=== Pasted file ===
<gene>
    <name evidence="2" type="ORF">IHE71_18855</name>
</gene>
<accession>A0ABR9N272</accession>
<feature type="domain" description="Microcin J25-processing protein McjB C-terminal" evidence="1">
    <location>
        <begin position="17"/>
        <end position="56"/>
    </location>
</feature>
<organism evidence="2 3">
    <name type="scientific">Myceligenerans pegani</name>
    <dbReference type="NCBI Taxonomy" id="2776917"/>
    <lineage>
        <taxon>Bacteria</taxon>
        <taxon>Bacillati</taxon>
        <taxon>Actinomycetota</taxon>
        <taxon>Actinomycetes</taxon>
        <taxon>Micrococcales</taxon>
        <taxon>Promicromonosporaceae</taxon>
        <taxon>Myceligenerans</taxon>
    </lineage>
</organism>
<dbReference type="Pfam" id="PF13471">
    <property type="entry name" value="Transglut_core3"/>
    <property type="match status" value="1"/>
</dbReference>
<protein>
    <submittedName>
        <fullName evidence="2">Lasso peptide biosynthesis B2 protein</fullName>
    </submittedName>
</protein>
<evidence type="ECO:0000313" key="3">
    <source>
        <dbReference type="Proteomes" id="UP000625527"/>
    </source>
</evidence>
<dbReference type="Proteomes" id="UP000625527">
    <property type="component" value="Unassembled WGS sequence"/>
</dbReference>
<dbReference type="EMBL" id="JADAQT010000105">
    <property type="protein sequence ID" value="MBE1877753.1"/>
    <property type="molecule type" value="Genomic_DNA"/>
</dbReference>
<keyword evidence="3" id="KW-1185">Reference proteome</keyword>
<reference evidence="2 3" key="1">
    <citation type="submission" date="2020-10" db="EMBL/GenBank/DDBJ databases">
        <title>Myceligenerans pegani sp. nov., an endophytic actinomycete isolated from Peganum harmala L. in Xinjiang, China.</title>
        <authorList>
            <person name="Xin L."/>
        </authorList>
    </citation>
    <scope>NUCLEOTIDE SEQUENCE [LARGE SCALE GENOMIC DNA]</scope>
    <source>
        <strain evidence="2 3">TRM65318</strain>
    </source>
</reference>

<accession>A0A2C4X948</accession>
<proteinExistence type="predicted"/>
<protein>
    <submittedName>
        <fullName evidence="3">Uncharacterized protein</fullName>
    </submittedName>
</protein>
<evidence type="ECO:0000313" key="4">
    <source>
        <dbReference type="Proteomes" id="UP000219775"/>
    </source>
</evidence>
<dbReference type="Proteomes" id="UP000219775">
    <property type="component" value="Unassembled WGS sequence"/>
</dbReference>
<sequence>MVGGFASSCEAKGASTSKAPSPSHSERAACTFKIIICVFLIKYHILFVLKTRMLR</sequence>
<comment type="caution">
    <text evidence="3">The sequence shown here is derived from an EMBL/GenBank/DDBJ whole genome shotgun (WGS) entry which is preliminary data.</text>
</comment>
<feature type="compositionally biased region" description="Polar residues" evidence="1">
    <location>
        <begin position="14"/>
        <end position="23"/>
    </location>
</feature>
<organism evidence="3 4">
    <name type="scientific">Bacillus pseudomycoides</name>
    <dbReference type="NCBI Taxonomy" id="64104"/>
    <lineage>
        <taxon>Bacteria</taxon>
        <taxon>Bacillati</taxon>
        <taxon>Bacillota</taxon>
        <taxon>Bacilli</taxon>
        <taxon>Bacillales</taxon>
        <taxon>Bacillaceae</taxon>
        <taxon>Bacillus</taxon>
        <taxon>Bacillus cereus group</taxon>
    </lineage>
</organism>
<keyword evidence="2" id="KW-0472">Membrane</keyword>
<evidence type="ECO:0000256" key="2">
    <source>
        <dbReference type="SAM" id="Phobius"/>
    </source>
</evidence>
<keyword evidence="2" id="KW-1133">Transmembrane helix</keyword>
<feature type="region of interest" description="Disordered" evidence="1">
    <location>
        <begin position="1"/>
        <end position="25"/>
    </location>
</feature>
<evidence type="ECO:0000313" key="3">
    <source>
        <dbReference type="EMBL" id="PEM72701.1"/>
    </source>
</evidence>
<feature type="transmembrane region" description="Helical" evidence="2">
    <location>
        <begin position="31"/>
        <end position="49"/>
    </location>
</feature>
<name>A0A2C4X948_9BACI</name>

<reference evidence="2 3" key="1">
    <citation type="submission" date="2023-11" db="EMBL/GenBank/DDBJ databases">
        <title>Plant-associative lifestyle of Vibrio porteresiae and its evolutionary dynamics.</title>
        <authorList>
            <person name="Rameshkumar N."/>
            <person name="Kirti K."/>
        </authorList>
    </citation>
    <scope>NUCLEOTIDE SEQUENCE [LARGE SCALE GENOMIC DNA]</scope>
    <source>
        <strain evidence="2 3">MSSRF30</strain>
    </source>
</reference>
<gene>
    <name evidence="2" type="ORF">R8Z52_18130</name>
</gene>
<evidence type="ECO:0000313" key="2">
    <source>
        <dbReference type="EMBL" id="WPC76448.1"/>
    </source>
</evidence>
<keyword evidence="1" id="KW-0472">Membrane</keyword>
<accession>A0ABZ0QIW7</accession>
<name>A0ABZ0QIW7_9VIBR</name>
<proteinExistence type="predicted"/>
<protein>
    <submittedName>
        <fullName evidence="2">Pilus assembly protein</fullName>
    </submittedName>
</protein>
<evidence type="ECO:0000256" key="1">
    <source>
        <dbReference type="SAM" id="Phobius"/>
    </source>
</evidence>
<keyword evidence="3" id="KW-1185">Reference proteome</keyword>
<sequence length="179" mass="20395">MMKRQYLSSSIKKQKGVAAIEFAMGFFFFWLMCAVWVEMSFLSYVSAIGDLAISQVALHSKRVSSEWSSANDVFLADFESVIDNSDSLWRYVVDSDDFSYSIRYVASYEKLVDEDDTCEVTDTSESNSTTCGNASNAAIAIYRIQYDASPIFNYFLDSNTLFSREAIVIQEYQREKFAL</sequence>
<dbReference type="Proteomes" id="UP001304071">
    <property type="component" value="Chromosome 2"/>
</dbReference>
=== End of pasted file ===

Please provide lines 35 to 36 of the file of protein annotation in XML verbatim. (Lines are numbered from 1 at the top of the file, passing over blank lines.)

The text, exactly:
        <dbReference type="Proteomes" id="UP000625527"/>
    </source>